2. Boko Haram killed seven civilians in an attack in Magumeri, Borno State, on 15 March. The next day, four Nigerian Army personnel were killed during an attack on Magumeri. An estimated 300 Boko Haram fighters attacked from motor vehicles in military formation and targeted the military and a local police station.
  3. Boko Haram carried out multiple small-scale attacks across Borno State during March and April. On 24 March, militants raided Kaye village in Gumsiri and allegedly killed three people and abducted scores of civilians, including young boys and women. On 25 March, militants kidnapped 18 girls and four women from Pulka village in Gwoza. On 5 April, militants killed seven men in a farming community outside Maiduguri, the capital of Borno State, and stole an estimated 360 head of livestock. On 12 April, militants killed a Nigerian soldier during a suicide and gun attack on a military checkpoint on the outskirts of Maiduguri. The militants also captured additional small arms and set fire to makeshift sheds at the checkpoint.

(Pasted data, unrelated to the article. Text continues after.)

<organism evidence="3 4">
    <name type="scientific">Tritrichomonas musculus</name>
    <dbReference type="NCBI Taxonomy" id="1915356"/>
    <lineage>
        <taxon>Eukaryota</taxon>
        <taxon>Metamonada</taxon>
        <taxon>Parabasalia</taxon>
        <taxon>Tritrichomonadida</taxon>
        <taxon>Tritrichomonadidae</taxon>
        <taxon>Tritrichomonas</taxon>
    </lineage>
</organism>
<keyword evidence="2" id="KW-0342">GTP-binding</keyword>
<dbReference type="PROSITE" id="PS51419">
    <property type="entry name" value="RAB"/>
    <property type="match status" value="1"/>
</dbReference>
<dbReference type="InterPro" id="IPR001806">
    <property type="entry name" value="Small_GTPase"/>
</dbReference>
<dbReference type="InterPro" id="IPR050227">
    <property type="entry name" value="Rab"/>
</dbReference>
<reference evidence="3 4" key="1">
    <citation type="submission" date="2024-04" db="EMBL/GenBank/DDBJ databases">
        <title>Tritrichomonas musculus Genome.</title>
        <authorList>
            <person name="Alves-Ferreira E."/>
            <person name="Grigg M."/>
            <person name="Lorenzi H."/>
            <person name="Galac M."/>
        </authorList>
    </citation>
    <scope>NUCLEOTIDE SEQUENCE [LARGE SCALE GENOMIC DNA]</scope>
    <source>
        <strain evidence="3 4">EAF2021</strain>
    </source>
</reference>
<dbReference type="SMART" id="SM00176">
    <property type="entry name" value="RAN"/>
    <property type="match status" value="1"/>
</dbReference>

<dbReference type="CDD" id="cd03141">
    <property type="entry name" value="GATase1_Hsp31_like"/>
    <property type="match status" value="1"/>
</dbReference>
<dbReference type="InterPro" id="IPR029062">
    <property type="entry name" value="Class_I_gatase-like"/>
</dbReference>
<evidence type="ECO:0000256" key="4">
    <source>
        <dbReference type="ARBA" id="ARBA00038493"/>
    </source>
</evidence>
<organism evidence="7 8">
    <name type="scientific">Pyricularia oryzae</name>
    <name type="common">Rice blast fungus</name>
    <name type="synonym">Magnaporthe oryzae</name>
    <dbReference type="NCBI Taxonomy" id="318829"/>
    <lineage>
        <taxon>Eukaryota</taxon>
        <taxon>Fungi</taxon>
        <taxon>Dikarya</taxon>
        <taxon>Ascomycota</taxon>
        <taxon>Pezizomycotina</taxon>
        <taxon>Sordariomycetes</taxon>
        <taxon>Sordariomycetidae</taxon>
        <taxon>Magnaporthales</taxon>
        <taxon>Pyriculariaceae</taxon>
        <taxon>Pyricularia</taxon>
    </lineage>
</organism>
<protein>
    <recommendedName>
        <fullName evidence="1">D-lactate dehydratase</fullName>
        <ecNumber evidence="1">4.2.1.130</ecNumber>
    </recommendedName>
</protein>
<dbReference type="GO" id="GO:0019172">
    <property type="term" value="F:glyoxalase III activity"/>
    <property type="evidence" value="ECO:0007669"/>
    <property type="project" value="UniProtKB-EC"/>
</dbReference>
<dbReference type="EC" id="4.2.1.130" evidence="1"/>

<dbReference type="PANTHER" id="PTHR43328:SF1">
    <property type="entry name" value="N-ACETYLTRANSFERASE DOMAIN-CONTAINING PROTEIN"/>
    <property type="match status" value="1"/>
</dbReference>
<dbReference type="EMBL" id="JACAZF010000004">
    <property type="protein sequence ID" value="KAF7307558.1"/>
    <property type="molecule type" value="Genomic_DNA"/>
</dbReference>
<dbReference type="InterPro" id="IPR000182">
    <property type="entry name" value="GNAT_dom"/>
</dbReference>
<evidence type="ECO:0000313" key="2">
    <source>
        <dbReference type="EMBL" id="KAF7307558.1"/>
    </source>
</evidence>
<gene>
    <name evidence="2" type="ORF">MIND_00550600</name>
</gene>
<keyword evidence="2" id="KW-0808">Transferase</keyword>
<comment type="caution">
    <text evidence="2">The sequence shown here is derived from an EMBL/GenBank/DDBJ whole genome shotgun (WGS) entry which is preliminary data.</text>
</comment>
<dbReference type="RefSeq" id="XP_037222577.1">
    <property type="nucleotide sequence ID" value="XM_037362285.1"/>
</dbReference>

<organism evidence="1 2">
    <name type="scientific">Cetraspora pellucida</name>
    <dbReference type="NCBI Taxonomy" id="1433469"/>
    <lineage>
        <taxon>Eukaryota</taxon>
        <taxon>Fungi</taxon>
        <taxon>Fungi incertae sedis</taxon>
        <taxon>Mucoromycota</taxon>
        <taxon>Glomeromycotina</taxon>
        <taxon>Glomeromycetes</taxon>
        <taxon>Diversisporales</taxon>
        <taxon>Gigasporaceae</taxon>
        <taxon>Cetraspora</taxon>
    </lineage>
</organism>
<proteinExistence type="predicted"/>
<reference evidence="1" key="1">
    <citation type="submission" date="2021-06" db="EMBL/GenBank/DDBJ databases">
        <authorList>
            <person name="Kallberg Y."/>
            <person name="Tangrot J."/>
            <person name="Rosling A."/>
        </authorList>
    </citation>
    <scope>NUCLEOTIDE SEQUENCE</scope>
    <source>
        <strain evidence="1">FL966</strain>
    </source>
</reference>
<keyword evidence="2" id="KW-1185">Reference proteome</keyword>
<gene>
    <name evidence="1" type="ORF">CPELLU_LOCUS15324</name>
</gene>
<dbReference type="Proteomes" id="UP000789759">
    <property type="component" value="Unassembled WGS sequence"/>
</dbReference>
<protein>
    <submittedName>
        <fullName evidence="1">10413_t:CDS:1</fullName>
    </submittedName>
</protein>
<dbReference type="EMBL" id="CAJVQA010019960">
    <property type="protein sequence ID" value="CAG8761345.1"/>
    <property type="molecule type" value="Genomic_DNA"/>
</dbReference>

4. Boko Haram released a video showing the execution of three people who were allegedly members of Nigeria’s Directorate of Military Intelligence. The video, which was widely covered by media outlets on 14 March, also appears to show that Boko Haram are in possession of significant military weapons, including anti-aircraft missiles.
  5. The Boko Haram leader, Abubakar Shekau, appeared in a second propaganda video, obtained by media outlets on 17 March, in which he mocked Cameroon and contradicted the country’s claims that 60 militants had been killed in recent operations (see 10 above). His appearance in the footage has forced Nigerian government ministers to acknowledge that Shekau is still alive despite previous claims that he had been killed. In the video, Boko Haram also revealed equipment that the group had supposedly seized during clashes with the Nigerian Army and MNJTF.
  6. A third video, which Boko Haram released on 3 April, featured a commander threatening to behead the Cameroonian president, Paul Biya, and attack civilians in northern Cameroon. While highly unlikely, the threat may indicate a wish to carry out a more asymmetric campaign in Cameroon based on further terrorist attacks and assassination attempts. Cameroon is a strong member of the coalition against Boko Haram, and the militant group’s efforts to undermine Cameroon would have a disastrous effect on regional counter-insurgency efforts if they were successful.